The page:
The song, Are My Hands Clean from Sweet Honey and the Rock, tells the story of the making of a shirt from the picking of cotton to its purchase at Sears and all stops in between. It’s a song that helps you realize the human cost of where your clothes come from and asks, are your hands clean?
To a native of the heart of Appalachia like me, the song calls to mind how easy it is to forget when you flip your light switch, where your power comes from and the generally unknown and conveniently overlooked journey of coal.
Coal’s journey often begins in impoverished communities like Mingo County, West Virginia, where the chamber of commerce is made entirely of coal. Ironically, the sign in front reads, “Home of the Billion Dollar Coal Field”.
During the “boom years” in southern West Virginia several communities of educated and affluent black folks flourished. The boom eventually busted with the advent of Mountain Top Removal (MTR) or strip mining. In MTR mining the costly undertaking of messy work of digging underground is replaced by decapitating the mountains leaving landscapes that look more like the Moon than Wild and Wonderful West Virginia.
Upon extraction the coal is hauled away to be cleaned by chemicals. These coal cleaning chemicals, like the thousands of other industrial products are stored across America are in tanks. If storage tanks are left unregulated, they could present a future threat to the communities around them.
The Elk is the main water source for 300,000 people including the Governor as well as the majority of West Virginia’s black residents.
On January 9, 2014 in Charleston, West Virginia, a tank owned by Freedom Industries leaked a chemical called MCHM into the Elk River. The Elk is the main water source for 300,000 people including the Governor as well as the majority of West Virginia’s black residents. For several days we adapted and overcame the annoyance and dangers, like our forebears did for generations. Although the water ban has lifted many of us remain skeptical and fear the most fundamental resource for life.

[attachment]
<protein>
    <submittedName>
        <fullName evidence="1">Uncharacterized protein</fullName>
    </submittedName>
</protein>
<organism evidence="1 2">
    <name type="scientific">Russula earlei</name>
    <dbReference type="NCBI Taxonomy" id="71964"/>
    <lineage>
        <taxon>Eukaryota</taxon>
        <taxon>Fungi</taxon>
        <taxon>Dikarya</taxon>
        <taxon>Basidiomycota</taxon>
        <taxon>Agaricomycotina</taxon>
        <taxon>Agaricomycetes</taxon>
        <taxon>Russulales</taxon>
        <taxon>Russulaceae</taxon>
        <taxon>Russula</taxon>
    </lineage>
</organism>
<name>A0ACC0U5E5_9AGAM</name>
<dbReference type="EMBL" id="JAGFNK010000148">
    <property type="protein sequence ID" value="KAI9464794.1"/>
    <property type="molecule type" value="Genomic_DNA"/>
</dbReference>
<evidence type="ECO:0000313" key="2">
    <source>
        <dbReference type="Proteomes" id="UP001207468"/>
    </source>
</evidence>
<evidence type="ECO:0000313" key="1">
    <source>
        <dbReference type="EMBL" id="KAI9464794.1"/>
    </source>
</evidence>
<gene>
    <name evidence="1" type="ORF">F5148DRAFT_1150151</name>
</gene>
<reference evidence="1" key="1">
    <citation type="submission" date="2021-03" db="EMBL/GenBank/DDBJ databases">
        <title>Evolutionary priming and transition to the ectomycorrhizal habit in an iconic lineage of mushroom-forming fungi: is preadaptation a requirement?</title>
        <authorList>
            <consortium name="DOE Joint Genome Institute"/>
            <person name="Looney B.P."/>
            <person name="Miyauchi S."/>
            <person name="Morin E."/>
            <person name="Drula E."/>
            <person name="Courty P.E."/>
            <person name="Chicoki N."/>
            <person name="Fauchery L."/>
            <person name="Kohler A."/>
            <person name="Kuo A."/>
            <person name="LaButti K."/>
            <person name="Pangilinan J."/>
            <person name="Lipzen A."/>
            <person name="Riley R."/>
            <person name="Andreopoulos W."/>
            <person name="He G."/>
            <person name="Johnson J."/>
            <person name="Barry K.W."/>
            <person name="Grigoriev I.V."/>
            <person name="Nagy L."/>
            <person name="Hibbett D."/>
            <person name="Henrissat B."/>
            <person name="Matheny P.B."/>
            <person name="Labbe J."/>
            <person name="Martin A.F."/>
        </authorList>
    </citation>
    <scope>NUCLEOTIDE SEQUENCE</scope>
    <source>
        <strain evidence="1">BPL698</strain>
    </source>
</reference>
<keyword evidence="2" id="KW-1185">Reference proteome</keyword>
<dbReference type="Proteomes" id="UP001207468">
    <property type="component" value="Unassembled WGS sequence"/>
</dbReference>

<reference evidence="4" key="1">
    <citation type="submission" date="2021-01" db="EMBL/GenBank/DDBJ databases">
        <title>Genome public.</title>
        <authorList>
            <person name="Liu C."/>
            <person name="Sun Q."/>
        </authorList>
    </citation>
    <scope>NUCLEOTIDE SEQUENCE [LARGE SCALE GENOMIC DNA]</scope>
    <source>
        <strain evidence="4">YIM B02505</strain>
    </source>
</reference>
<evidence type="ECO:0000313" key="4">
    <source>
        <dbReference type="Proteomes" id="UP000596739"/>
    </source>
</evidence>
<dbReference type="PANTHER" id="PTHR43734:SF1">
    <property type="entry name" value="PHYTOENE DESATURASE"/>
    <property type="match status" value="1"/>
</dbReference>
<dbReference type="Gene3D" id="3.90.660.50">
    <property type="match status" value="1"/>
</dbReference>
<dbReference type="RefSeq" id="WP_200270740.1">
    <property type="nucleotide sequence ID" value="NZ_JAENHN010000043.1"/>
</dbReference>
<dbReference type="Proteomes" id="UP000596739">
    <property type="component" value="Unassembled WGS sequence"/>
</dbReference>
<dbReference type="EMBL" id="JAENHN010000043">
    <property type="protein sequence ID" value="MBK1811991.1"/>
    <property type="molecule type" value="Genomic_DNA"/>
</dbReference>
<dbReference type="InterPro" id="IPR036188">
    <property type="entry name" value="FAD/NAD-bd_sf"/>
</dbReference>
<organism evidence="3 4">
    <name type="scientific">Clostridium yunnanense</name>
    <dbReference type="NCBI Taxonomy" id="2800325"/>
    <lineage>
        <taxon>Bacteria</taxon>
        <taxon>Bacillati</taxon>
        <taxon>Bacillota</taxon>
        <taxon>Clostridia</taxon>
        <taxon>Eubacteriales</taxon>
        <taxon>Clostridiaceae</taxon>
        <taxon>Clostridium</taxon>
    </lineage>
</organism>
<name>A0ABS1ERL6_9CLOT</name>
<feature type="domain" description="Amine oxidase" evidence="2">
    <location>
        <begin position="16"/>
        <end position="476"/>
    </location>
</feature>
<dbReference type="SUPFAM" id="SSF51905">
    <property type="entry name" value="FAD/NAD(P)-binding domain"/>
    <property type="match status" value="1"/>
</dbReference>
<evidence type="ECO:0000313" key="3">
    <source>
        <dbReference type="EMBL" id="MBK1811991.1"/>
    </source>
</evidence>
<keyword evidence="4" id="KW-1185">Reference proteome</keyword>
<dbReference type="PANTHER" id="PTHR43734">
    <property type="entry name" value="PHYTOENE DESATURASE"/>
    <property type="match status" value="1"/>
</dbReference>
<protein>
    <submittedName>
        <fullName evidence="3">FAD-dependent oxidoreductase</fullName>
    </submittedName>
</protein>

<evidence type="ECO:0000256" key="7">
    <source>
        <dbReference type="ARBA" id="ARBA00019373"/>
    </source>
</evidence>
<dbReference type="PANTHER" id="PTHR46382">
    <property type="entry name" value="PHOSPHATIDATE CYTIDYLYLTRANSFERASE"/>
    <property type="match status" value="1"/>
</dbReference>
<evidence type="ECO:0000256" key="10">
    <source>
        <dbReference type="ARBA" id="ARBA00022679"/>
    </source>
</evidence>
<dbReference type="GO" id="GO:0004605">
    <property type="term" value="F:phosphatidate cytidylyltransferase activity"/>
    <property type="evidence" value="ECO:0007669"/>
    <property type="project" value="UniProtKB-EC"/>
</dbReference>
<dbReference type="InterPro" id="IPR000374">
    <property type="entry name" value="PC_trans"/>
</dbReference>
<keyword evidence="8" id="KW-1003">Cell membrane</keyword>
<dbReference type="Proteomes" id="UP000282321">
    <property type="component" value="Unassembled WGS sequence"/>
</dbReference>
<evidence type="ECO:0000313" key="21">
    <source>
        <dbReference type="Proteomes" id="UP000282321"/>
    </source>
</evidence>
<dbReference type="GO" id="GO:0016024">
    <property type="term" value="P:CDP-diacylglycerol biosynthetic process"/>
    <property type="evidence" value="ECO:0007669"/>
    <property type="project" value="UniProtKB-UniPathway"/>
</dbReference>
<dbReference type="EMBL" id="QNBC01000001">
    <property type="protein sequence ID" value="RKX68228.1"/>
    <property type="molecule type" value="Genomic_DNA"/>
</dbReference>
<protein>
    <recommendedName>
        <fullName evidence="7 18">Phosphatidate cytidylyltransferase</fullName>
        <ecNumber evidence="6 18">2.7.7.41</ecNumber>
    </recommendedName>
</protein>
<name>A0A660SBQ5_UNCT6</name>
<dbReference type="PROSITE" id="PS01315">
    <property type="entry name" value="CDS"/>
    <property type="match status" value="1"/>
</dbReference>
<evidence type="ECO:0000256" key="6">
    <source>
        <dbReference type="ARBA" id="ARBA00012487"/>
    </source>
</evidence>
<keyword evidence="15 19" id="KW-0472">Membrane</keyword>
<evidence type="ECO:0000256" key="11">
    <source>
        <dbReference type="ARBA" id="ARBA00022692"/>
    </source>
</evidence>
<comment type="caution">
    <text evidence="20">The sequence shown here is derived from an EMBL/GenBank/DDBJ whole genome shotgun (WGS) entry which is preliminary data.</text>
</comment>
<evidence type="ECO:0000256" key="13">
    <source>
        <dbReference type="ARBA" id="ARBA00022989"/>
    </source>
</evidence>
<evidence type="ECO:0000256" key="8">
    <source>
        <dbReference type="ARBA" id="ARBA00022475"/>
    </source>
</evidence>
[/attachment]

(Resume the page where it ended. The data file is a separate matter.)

This industrial “accident” in West Virginia can become ground zero for America’s renewable energy conversations, debates and solutions, especially as it relates to job opportunities, education and breaking poverty cycles.
This region has been plagued by a mono or duo-economy and an equally entrenched allegiance to this perilous economic state.
This region has been plagued by a mono or duo-economy and an equally entrenched allegiance to this perilous economic state. Despite this, or perhaps because of it, entrepreneurs are seizing the opportunities in Appalachia and across America with a eye on renewable energy innovation. There is also opportunity for energy leadership diversity in these traditional industries.
My alma mater, West Virginia State University, is an HBCU neighboring a chemical plant that once produced one of the world’s deadliest chemicals – MIC, of Bhopal India fame. I often wonder if African Americans had been more involved with environmental activism would that plant have been built beside our institution? I wonder where are they now?
Our history is expressed in the coal industry tag line “COAL- It keeps the lights on!” Indeed it has, but the future belongs to diverse energy strategies that can wash our hands for more entrepreneurs, advocates and leaders whose hands are clean.